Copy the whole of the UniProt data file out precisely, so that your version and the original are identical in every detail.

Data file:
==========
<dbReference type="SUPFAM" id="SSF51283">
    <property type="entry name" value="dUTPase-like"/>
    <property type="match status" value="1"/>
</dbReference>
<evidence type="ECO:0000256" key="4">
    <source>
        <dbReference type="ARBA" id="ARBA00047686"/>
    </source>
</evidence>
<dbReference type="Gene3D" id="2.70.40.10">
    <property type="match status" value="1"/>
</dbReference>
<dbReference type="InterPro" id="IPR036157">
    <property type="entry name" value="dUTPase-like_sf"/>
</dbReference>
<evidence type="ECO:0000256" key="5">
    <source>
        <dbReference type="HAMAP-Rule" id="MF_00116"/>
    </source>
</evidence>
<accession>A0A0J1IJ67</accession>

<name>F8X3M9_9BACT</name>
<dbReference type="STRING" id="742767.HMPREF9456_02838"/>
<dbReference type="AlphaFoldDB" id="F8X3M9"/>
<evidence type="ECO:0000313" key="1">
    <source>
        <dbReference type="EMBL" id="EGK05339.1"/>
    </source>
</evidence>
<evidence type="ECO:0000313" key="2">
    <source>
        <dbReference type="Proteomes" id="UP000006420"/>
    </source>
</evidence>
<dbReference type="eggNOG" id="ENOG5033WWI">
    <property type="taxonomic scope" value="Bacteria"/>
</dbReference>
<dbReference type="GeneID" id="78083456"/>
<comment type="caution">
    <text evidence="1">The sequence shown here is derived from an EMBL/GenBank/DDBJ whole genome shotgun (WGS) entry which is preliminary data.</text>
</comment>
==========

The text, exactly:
<dbReference type="SUPFAM" id="SSF51283">
    <property type="entry name" value="dUTPase-like"/>
    <property type="match status" value="1"/>
</dbReference>
<evidence type="ECO:0000256" key="4">
    <source>
        <dbReference type="ARBA" id="ARBA00047686"/>
    </source>
</evidence>
<dbReference type="Gene3D" id="2.70.40.10">
    <property type="match status" value="1"/>
</dbReference>
<dbReference type="InterPro" id="IPR036157">
    <property type="entry name" value="dUTPase-like_sf"/>
</dbReference>
<evidence type="ECO:0000256" key="5">
    <source>
        <dbReference type="HAMAP-Rule" id="MF_00116"/>
    </source>
</evidence>
<accession>A0A0J1IJ67</accession>

<name>F8X3M9_9BACT</name>
<dbReference type="STRING" id="742767.HMPREF9456_02838"/>
<dbReference type="AlphaFoldDB" id="F8X3M9"/>
<evidence type="ECO:0000313" key="1">
    <source>
        <dbReference type="EMBL" id="EGK05339.1"/>
    </source>
</evidence>
<evidence type="ECO:0000313" key="2">
    <source>
        <dbReference type="Proteomes" id="UP000006420"/>
    </source>
</evidence>
<dbReference type="eggNOG" id="ENOG5033WWI">
    <property type="taxonomic scope" value="Bacteria"/>
</dbReference>
<dbReference type="GeneID" id="78083456"/>
<comment type="caution">
    <text evidence="1">The sequence shown here is derived from an EMBL/GenBank/DDBJ whole genome shotgun (WGS) entry which is preliminary data.</text>
</comment>